About the show

Part of 59E59's 2018 'Brits Off Broadway' series, Alan Ayckbourn's new, gently touching comedy in four parts follows a man's romantic progress over 60 years.

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'A Brief History of Women' tells the story of an unremarkable man and the remarkable women who loved him, left him, or lost him, and of the equally remarkable old manor house that saw and heard it all happen. From his first unsettling encounter as a very young man in 1925, to an unexpected reunion late in life, 'A Brief History of Women' charts Anthony Spates's life, with all its fireworks, loves, and losses.


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85
The York Press (UK)

for a previous production "The history is indeed brief, but the accumulative effect is for Ayckbourn's play to acquire a tragi-comic depth...At 78, he is writing and directing with as much wit, insight, originality and mischief as ever, still surprising, still setting himself theatrical puzzles, still so spot-on about the arts, education, marriage, romance, loss and life's vicissitudes for men and women, but now with added reflection and humane sagacity. Play number 81 is a brief history of Ayckbourn in one play." Full Review

80
The Sentinel

for a previous production "There’s no denying that Ayckbourn knows how to write a cracking play. And I doubt 'A Brief History of Women' will leave even the most seasoned of theatre-goers disappointed...Ayckbourn does an incredible job of portraying some boisterous, bigoted beliefs about feminism, homosexuality, socialism, and everything in between...I can confidently say that I’ll be remembering that house, and this play, for years to come as well." Full Review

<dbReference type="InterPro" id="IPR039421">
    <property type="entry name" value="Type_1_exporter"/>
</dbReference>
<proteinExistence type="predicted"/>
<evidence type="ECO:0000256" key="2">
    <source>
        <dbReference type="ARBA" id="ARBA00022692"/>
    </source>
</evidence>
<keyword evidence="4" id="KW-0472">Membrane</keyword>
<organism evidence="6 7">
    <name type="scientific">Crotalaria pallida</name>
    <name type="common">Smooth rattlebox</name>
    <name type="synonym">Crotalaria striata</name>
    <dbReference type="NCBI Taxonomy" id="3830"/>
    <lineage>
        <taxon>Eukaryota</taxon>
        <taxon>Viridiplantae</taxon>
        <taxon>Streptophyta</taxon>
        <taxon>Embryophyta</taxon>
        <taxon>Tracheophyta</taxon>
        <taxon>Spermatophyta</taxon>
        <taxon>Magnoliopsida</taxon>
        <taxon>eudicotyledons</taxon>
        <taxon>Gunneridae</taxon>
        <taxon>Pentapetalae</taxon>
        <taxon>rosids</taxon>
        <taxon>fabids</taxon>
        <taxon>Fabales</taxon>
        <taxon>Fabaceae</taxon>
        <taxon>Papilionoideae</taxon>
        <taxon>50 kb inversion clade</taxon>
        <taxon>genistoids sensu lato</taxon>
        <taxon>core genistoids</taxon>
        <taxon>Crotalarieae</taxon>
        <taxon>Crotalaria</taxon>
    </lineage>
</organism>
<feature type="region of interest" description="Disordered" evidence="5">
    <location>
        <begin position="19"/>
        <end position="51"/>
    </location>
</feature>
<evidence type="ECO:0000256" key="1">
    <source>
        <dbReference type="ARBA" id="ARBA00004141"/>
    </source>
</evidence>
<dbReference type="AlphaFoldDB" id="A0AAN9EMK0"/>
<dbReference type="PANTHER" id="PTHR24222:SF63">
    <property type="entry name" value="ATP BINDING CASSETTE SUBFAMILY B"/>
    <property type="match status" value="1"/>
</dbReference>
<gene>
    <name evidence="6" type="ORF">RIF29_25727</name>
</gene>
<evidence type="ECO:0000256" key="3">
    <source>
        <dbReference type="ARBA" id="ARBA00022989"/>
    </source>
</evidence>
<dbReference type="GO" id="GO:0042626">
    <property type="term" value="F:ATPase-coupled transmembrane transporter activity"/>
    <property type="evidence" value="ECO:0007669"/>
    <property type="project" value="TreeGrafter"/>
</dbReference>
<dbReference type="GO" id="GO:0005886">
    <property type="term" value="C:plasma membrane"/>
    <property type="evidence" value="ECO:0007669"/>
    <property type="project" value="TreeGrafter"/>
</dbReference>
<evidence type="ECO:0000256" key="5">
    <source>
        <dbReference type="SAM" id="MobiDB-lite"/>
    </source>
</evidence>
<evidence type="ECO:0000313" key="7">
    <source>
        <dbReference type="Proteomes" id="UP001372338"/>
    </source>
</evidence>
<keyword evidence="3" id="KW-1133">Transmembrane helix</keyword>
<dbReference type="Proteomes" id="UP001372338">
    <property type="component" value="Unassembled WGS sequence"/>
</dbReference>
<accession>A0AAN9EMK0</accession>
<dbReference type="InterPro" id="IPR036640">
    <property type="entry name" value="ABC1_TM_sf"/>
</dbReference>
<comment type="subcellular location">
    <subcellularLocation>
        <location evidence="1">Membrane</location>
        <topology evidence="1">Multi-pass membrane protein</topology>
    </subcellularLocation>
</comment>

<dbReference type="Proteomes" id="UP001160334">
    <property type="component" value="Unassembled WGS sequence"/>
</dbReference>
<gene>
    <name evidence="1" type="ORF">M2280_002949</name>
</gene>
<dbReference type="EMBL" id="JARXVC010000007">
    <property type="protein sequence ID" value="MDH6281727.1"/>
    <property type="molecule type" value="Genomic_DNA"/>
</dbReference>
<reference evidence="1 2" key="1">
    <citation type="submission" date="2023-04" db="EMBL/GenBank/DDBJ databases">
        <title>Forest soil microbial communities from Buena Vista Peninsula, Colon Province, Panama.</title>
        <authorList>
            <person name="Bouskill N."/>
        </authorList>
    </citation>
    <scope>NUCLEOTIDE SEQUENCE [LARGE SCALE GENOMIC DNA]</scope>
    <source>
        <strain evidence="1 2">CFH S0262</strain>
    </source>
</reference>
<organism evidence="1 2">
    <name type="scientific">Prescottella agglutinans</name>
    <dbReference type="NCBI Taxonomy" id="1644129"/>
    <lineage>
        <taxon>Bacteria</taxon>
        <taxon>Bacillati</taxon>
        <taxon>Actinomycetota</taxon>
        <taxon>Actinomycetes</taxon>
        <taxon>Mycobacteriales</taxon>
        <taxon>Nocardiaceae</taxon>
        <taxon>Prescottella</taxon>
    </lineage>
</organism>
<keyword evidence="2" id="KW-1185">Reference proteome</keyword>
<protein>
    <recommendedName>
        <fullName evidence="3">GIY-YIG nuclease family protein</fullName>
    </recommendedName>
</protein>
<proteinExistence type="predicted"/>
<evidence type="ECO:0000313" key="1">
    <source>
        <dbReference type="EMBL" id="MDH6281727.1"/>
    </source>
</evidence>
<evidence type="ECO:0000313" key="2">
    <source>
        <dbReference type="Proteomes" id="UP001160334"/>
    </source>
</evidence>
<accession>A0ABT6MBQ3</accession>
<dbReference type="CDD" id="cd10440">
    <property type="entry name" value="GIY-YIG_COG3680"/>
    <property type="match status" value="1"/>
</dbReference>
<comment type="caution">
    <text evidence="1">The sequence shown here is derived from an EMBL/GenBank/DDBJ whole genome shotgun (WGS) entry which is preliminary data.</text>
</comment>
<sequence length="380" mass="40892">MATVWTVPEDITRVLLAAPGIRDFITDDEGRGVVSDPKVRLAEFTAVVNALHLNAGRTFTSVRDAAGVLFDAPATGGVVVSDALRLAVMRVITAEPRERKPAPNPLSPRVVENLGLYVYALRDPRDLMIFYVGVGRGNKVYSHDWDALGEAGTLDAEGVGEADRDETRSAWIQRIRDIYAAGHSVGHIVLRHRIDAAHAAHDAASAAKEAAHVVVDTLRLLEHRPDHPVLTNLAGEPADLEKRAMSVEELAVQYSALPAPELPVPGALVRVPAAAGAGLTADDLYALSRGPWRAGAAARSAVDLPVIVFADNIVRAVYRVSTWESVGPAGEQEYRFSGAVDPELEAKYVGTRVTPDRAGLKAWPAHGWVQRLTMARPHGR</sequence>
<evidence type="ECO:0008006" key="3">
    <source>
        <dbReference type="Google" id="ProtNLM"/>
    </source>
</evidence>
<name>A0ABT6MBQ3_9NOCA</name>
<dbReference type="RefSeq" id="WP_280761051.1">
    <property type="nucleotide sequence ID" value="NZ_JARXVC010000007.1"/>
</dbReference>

80
The Reviews Hub

for a previous production "Ingenious, mischievous, and ultimately humane...Ayckbourn is still able to find new ways of entertaining us for two hours and making us think a bit as well...There is some unevenness of tone but the character of Anthony Spates makes the whole thing believable...Ayckbourn creates a character of breath-taking normality, kindly, rational, and self-effacing...Throughout he is the epitome of unselfish decency – and, oddly enough, not at all boring." Full Review

80
The Stage (UK)

for a previous production "As both director and writer, Ayckbourn is a dab hand at solving theatrical puzzles, orchestrating the action in several locations at once...Dysfunctional marriages, as is so often the case with Ayckbourn, feature prominently on the dramatic menu, but here there’s also a poignant re-awakening of romantic possibilities...There’s a lot of loss and longing in this journey, but the play’s elegiac, reflective tone proves both moving and liberating as it reaches an ending of haunting beauty." Full Review

60
The Telegraph (UK)

for a previous production "It’s so sketchily written and baldly schematic that, for all its underlying ambition and innocuous entertainment value...TS Eliot’s 'Four Quartets.' Little of that poem’s numinous poignancy is to be found in this workaday affair. Yet despite itself, simply because it attests all the same to Ayckbourn’s own story of tenacity, longevity and attachment to place, it stirs something like gratitude and admiration...There are worse ways of wasting an evening." Full Review

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